It used to be that the worst thing you could say about somebody was that they had “no heart.” Today it seems that the best way to offend a dude is to “label” him. I get it. We resist being defined by the outside world. Really at the end of the day, you can think I have no heart all day but just try and not tell me to my face. Our skin is so thinned by our drug of choice that we would trade respect for peace and quiet because we are afraid that a solid shot will make us bleed. It seems like we have no heart.
Among my favorite movies I would have to list four out of five of the Rocky series. There was a guy with heart even if he had little else. Do you remember the beginning of the first movie when he lived in that rat-infested hovel of a bachelor pad? Everybody had given up on him including the one guy who should have been on his side- his own manager. Early on, Rocky tells Adrian:
All I wanted to do was to prove I was no bum, that I had the stuff to make a good pro.
Rocky may not admit it and maybe you are not there yet, but we are all seeking significance. Whether it is in the back of our minds or the front of our minds we are afraid of failure. We want to make our own label, even if the rest of the world will never see it. We want to make our own way. So we follow our hearts.
And this is where the real problem begins. At the end of the day we really have no heart. I mean, lets be honest for a second, we are all terrified of criticism. It feels like a personal attack. We cannot take a punch because our skin is so very thin.
C. S. Lewis talked about this very issue in his little essay called The Abolition of Man, which is well-worth a couple of hours of your attention. He points out that we are a people raised to make it in the world purely on our rationality. He used a then-current grammar book that taught children all-too-subtly the danger of employing emotion, feeling and experience pose to intellectual development. Children in Lewis’ day were being taught that the emotions and experiences we encounter are at war with the rational man.
Can you imagine that? An entire generation, of man raised without a heart.
Well, it turns out it takes no imagination to envision a generation of men and women raised without a heart. We are right there with our fathers. King Solomon was right once again- there is nothing new under the sun. Does this sound strange to you?
After all, which generation of Adam’s sons has ever been raised to rely more on emotions and experiences? Quick, think of one movie that John Wayne cried in. No? Ok, think of one movie Mel Gibson cried in. Brad Pitt? Matthew McConaughey? Even the heroes we have been raised on cry in nearly every role they are given. They seem to be driven by their heart, right? Well, Lewis may disagree again.
You see, the danger in this conversation lies on either extreme. Where the Baby Boomers were moved by seemingly detached, thoughtful action, Generation X screams, wails and cries non-stop. My generation, the so-called Millennials, have done the same as our fathers. We have detached head and emotion. What we believe seems to have little bearing on what becomes our reality.
When it is all said and done our problem is the same as our grandparents. At the end of the day we have no heart.
It is the heart, Lewis argued, that connects our thoughts and feelings. Just as we were not made to only think we were not made to only feel. There is a wholeness in God’s design that we have traded for a numbed-out, half-hearted peace and quiet. It’s time to get some heart.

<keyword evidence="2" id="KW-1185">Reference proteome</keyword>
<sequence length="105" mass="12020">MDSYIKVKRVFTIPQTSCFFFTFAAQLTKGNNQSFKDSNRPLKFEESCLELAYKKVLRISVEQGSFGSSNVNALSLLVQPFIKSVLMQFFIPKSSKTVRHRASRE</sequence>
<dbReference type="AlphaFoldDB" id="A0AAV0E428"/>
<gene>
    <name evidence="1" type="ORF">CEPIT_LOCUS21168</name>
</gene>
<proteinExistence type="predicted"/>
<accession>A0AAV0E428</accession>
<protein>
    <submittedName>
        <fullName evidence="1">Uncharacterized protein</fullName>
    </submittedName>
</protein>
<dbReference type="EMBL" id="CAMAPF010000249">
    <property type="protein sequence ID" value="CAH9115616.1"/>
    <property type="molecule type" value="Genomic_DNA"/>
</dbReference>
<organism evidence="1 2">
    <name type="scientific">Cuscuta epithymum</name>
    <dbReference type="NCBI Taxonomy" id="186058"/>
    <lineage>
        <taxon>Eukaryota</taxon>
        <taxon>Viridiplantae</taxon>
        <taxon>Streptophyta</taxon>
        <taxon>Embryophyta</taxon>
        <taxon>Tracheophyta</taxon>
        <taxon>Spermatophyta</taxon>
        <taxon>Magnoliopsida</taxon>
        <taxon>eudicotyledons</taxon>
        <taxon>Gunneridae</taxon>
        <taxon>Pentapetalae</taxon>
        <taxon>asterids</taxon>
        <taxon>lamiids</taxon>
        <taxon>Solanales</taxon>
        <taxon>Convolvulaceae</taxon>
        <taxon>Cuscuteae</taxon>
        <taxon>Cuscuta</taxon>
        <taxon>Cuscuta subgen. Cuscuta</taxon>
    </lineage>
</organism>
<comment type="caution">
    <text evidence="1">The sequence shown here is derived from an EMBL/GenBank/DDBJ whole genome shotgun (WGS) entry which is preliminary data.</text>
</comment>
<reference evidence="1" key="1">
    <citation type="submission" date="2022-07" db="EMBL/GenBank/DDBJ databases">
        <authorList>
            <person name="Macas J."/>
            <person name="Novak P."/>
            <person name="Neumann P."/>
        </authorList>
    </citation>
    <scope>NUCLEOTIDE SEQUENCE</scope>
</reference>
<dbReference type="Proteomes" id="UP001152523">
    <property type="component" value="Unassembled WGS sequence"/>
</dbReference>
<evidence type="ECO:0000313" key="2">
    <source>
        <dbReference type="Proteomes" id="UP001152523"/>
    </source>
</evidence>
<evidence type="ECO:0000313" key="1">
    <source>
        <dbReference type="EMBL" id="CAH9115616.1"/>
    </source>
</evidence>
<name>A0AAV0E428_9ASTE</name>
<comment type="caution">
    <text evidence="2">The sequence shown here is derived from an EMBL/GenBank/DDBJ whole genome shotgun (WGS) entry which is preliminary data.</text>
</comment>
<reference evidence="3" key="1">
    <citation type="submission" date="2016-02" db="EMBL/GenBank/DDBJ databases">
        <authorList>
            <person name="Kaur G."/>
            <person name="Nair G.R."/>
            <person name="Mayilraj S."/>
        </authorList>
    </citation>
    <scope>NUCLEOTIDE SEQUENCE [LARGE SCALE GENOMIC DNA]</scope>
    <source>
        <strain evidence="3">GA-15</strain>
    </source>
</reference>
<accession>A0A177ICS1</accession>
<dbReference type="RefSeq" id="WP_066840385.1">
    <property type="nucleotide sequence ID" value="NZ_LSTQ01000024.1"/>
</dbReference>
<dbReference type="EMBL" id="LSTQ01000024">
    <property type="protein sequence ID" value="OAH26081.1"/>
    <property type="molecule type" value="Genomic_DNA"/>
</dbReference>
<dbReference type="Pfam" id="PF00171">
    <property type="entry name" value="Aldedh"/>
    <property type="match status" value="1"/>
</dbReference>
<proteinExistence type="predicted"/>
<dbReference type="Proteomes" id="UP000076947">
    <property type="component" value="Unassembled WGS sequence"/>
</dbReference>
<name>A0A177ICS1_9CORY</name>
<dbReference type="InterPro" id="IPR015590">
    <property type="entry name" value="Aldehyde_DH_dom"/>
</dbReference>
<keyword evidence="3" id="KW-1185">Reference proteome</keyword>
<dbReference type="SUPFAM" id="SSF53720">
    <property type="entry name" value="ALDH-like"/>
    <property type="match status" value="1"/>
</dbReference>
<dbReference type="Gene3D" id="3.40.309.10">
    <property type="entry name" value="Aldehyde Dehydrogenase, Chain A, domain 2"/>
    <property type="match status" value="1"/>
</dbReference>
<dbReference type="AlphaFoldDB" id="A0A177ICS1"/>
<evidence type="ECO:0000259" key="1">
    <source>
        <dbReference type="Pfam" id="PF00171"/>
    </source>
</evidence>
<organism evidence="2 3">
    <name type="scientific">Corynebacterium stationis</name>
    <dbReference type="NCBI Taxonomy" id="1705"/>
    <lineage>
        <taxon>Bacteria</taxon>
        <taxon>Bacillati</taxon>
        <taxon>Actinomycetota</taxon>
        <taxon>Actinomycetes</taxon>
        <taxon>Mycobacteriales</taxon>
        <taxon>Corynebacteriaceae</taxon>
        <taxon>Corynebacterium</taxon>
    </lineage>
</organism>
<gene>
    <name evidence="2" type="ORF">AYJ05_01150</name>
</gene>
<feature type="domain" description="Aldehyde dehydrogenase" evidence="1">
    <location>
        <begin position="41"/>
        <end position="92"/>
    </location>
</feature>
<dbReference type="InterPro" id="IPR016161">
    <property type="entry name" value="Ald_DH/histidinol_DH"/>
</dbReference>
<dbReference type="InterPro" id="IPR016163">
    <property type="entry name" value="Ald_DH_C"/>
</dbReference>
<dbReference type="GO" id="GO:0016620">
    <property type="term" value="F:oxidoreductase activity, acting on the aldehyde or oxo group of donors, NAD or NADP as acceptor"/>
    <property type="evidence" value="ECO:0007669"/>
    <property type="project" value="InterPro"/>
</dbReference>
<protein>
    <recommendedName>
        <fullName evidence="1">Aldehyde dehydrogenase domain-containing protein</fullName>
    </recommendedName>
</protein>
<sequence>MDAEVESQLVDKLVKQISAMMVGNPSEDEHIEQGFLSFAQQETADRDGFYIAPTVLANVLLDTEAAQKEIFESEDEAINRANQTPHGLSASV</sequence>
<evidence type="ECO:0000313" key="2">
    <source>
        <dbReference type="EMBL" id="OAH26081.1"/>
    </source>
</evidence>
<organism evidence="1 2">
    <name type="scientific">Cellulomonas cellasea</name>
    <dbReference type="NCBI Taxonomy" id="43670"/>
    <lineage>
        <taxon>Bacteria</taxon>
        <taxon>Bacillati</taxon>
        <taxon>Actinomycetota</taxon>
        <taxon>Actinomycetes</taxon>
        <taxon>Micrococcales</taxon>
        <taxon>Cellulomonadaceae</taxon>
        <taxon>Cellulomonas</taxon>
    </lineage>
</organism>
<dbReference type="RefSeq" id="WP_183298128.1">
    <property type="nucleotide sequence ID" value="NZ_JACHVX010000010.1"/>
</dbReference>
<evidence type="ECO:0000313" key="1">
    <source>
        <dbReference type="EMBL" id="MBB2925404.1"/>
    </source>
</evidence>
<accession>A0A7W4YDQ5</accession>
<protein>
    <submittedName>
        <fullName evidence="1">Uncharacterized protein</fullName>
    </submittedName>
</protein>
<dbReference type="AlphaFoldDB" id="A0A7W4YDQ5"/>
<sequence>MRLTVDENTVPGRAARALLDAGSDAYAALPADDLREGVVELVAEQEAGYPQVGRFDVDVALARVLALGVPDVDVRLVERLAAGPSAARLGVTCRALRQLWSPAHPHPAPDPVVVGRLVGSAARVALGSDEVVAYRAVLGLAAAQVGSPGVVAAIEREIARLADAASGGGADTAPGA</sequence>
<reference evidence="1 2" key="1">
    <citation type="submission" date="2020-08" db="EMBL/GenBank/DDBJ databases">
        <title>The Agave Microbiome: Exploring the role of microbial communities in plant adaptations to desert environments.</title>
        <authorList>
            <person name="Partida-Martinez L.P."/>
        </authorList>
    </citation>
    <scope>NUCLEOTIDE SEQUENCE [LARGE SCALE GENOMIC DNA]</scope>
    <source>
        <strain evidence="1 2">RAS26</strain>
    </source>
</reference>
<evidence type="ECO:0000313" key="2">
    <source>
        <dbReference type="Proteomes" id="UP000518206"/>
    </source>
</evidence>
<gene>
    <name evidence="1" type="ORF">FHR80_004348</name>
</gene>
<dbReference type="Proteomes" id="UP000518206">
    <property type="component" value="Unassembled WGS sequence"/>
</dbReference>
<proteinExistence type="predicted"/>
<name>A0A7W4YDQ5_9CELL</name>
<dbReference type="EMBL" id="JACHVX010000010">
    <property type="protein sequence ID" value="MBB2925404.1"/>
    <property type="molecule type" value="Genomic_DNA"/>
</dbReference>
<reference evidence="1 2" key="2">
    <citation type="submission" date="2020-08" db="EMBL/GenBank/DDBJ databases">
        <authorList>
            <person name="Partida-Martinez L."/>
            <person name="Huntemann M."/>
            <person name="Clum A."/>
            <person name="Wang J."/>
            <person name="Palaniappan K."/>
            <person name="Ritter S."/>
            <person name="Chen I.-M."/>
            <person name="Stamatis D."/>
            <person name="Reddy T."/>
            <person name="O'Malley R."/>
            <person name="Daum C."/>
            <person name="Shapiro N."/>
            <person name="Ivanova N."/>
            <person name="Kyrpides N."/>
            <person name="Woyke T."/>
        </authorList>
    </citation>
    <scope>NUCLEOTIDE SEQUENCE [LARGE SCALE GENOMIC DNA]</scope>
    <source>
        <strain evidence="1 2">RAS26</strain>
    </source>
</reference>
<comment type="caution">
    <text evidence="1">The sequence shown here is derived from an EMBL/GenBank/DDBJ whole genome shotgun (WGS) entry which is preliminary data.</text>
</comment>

And where do we look for this heart that will bring it all together? Our hearts have so often led us astray in the past and it turns out that Jeremiah was right- they are deceitful above all else. We have numbed-out and given up in this journey time and time again. Whether it is alcohol, relationships, career, sex, money, social status or a million other things we have done in hope that we will make it on our own, we have found that these only work for a time. When we sober up from our drug of choice we can see that we are only further away from the recreation of our lives. It seems we will never find this heart and we will be forever as Lewis said, Men without chests.
Sobriety, it turns out, is the right word for this state of mind. We can finally see things as they are. We are men and women with a gaping hole between thought and emotion. We find that our knowledge has turned into pride and desire into lust. We cry out with the Apostle Paul Wretched man that I am! Who will set me free from this body of death!
Can you hear the answer? Thanks be to God through Jesus Christ our Lord. This is not a non-sequitur but the answer. Jesus is the one who promises to free us from this madness. He is the one who will give us a heart that works. He will give us ears to hear. He will give us eyes to see. All of a sudden, we stumble upon what we had given up all hopes of ever finding- significance. Christ has been right here all along, with us. For us. We have not heard him because we have been drunk with our own techniques, philosophies and ideas. It is the gift of a new heart, a fleshy heart- one that can respond, strengthen and give life.
Once we grasp a hold of what God offers, we begin to realize that we need not be afraid of the things we once were. Poverty, obscurity, suffering and even death are the way of the cross. They are oftentimes the way to life. Sometimes even I believe that.
One more thing. Do you remember when Rocky decides to go the distance against Apollo Creed? Of course you do.
And if I can go that distance and that bell rings and I’m still standin’,
I’m gonna know for the first time in my life, see,
That I weren’t just another bum from the neighborhood.
The endurance Jesus showed in going the distance against sin, death and the grave is the same he gives you and I. We will take some shots.
May he give us hearts to believe.